“You’re the science expert. You have the political science degree.”
-- Representative Thomas Massie (R-Ky.) to former senator and secretary of state John Kerry
In an era of political lows, a recent exchange at a House committee hearing on global warming has been widely cited as the dumbest. Representative Massie attempted to undermine John Kerry’s credentials on the topic by asking him about his degree:
Massie: I think we should question your credentials today. Isn’t it true you have a science degree from Yale?
Kerry: Bachelor of arts degree.
Massie: Is it a political science degree?
Kerry: Yes, political science.
Massie: So how do you get a bachelor of arts, in a science?
Kerry: Well it’s a liberal arts education and degree. It’s a bachelor …
Massie: OK. So it’s not really science. So I think it’s somewhat appropriate that someone with a pseudo-science degree is here pushing pseudo-science in front of our committee today.
I must confess that watching a global warming denier who knows better -- Massie has a two engineering degrees from MIT and a dozen patents to his name -- attempt to bait our imperious, insufferable former secretary of state (while enormously capable, Kerry has steadily maintained this reputation since college) was pseudo-fun, like when two people you don’t particularly care for pick a fight.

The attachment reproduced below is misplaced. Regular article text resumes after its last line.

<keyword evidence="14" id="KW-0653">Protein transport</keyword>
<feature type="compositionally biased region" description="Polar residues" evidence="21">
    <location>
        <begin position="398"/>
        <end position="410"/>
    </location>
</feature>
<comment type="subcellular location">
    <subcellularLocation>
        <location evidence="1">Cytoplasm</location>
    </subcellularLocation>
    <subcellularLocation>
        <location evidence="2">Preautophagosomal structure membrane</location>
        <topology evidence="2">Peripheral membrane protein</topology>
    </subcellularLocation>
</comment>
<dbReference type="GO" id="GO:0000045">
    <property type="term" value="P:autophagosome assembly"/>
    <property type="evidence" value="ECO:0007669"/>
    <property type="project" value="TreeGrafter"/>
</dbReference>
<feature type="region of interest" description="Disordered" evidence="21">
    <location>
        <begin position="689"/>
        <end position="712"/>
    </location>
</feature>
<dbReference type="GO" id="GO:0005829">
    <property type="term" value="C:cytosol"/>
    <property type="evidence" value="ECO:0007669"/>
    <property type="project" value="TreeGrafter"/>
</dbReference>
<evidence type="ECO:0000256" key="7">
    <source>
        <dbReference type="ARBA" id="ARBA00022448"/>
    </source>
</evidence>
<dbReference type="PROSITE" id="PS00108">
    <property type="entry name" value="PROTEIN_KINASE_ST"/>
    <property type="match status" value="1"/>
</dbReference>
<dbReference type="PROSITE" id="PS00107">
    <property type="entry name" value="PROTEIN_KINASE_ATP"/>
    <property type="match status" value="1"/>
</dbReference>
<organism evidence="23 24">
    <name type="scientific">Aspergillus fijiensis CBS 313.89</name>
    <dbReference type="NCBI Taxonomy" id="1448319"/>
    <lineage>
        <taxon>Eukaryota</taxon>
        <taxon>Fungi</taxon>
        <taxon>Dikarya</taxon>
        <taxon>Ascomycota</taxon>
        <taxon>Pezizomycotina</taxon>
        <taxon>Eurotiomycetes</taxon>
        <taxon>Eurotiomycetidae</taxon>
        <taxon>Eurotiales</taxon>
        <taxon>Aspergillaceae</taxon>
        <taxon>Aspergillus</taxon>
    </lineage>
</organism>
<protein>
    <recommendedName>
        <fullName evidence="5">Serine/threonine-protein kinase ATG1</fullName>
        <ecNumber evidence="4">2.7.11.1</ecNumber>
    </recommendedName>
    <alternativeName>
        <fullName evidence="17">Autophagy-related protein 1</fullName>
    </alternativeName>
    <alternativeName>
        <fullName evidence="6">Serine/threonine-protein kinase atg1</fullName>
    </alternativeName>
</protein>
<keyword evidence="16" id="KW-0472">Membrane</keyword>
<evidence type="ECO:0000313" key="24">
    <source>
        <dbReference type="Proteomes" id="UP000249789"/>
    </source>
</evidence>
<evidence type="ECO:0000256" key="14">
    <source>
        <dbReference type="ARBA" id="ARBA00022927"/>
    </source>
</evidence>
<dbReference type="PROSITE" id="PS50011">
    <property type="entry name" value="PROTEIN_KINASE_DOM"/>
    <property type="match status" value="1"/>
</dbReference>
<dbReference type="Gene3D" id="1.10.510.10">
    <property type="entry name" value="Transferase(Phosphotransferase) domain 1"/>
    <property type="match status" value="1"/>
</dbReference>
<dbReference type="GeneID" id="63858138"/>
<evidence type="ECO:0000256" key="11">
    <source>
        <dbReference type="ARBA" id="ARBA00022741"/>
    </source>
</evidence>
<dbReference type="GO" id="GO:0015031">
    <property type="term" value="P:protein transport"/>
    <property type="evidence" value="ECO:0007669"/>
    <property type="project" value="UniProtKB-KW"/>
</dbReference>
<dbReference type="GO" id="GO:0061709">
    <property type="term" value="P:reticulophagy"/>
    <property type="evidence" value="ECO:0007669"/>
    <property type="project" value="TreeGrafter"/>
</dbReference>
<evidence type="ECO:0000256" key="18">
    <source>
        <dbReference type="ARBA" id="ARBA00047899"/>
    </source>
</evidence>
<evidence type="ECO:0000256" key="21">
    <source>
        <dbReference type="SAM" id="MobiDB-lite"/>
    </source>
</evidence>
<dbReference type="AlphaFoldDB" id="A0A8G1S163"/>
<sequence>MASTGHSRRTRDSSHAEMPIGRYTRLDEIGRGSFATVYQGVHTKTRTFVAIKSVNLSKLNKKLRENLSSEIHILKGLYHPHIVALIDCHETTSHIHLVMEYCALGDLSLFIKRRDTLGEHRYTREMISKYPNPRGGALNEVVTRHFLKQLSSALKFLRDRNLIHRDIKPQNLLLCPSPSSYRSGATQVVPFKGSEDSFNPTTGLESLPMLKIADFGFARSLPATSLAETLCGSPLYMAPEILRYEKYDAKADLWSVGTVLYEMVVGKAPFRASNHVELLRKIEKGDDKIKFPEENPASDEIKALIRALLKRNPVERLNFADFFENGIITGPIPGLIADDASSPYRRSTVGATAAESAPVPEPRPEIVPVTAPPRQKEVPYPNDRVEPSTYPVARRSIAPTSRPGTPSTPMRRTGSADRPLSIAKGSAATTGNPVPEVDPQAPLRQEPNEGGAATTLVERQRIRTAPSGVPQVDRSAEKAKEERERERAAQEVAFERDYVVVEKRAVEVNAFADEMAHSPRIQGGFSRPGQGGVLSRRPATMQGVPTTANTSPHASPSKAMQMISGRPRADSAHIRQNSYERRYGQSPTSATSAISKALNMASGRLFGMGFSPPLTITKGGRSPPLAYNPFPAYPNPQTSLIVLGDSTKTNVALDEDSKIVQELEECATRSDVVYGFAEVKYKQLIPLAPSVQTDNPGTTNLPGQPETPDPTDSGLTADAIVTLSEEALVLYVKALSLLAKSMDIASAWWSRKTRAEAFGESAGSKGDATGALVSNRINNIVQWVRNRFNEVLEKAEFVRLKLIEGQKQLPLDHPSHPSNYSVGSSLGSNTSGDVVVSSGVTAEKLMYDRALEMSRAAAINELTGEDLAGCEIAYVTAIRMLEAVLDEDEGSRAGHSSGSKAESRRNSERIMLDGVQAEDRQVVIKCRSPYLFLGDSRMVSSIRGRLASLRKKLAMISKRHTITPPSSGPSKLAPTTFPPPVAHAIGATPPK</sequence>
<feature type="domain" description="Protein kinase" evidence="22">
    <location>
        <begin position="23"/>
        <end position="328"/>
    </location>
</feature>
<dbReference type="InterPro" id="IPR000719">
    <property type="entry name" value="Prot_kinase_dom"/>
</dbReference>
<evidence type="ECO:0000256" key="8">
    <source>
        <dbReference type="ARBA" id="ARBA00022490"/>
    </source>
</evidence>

Within days, it happened again, this time squarely in higher education. Sara Goldrick-Rab, a professor of higher education policy at Temple University and one of the most followed faculty on academic Twitter (and someone who once told me that aligning curricula with employer needs was not a goal she shared, and a questionable one at that), got into a delicious spat with Harvard. (Perhaps you’ve heard of it? The school where the fencing coach sold his house for nearly double its market value to the parent of a prospective student, who was subsequently admitted as a fencing recruit?)